Town of Peshtigo Settles Mercury Asssessment
At its meeting on Tuesday, Nov. 15, Peshtigo Town Board settled the issue of a $15,000 special assessment against a property at at W1974 Hwy. 64 Hwy. 64 for cleanup of a mercury spill that was ordered by Marinette County authorities. By a three to one margin the board approved a motion to put the bill on the tax roll as a special assessment, but with provisions that it be paid off at the rate of $50 per year, with no interest to be charged.
Voting in favor were Town Chair Herman Pottratz and Supervisors Dan Staudenmaier and Dan Van Beek. Supervisor Mark Monnette was opposed and Supervisor Denise Wiedemeier was absent.
Before the vote, Monnette said at the $50 per year rate it will take 308 years to pay off the bill. Staudenmaier said he had no problem with that. Pottratz and Van Beek also appeared to have no problem. Pottratz said by taking the action recommended they were preserving lady's right to sue for what she believes are wrongful damages.
Staudenmaier said Grant and her father had been quoted one price by the contractor, but when the bill came it was far, far higher. He said that cleanup and the charges for it, "was a blunder on the county's part."
The issue dates back nearly two years, to January of 2015, when the property belonged to the late Dennis Enderby. It is believed now to belong to to his daughter, Diana Grant, who reportedly has a lawsuit in progress against the county for its handling of the cleanup.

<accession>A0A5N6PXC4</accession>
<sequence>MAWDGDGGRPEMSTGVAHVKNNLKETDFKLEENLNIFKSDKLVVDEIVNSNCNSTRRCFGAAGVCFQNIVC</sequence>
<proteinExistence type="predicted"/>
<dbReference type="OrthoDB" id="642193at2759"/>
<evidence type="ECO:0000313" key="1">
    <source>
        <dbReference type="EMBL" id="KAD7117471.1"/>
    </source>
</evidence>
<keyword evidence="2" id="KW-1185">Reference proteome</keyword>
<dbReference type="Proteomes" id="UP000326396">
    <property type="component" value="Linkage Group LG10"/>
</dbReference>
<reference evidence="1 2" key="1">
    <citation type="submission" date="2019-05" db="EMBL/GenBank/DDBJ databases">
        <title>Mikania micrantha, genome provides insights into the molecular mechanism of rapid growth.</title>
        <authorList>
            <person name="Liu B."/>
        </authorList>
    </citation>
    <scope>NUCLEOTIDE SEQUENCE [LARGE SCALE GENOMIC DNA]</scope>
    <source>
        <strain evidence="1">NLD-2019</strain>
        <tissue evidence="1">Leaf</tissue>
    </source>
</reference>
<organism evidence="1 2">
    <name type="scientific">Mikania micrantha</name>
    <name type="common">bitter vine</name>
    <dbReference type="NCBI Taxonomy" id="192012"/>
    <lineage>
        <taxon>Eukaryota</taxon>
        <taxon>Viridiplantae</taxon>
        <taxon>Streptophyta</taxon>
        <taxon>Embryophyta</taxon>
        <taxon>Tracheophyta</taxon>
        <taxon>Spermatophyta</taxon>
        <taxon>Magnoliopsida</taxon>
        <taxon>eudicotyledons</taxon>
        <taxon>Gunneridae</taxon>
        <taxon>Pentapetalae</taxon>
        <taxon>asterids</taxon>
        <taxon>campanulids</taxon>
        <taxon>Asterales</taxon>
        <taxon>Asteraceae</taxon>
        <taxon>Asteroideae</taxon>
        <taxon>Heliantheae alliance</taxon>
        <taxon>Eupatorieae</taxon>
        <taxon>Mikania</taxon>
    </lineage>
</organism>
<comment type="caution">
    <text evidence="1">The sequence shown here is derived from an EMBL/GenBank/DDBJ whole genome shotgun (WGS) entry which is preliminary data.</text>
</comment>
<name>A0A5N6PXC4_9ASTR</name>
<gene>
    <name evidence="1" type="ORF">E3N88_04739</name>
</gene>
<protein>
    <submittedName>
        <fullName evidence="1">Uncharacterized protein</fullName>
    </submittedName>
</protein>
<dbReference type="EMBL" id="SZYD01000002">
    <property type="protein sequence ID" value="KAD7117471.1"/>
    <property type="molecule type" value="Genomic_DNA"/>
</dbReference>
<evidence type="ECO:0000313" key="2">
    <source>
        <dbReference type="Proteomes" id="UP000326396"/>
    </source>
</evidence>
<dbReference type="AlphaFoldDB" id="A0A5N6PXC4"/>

The problem came up when Enderby, who lived alone, became ill and called for an ambulance to take him to the hospital. When rescue squad workers arrived he reportedly told them not to go through the garage because he had spilled mercury there and had not had a chance to clean it up.
Since mercury is considered a human health hazard, the rescue squad workers called county authorities. County Health Nurse Mary Rosner and others had the spill cleaned up by the hazmat team and a private contractor without obtaining competitive bids. After his release from the hospital Enderby was lodged at a local motel before being allowed to return home. Rosner originally estimated the cleanup cost at $8,000, but the total ended up being more than $50,000. Work was done by a private hazardous waste contractor who charged by the pound. The contractor was hired and eventually was paid by the county.
At the time Enderby contributed $10,000, which Grant claimed they had been told would be the total cost of cleaning up the spill. He was either unwilling or unable to pay the total cost and his insurance company allegedly refused to cover any of the damages.
Enderby died in April and the property went to Grant, who claimed its value is about $40,000. County Emergency Government Director Eric Burmeister obtained a $50,000 grant to help pay for the cleanup, but after the grant proceeds and Enderby's $10,000 the $15,407 balance remained.
The county cannot put special tax lien assessments against properties, but towns can. On June 21 of this year there was a memorandum of understanding signed with Marinette County in which the town agreed to place a special tax assessment against the property.
The memorandum of understanding includes a paragraph in which the county acknowledges that the town may be unable to collect the entire special tax and agrees the town is only responsible to pay the county monies collected as a special tax.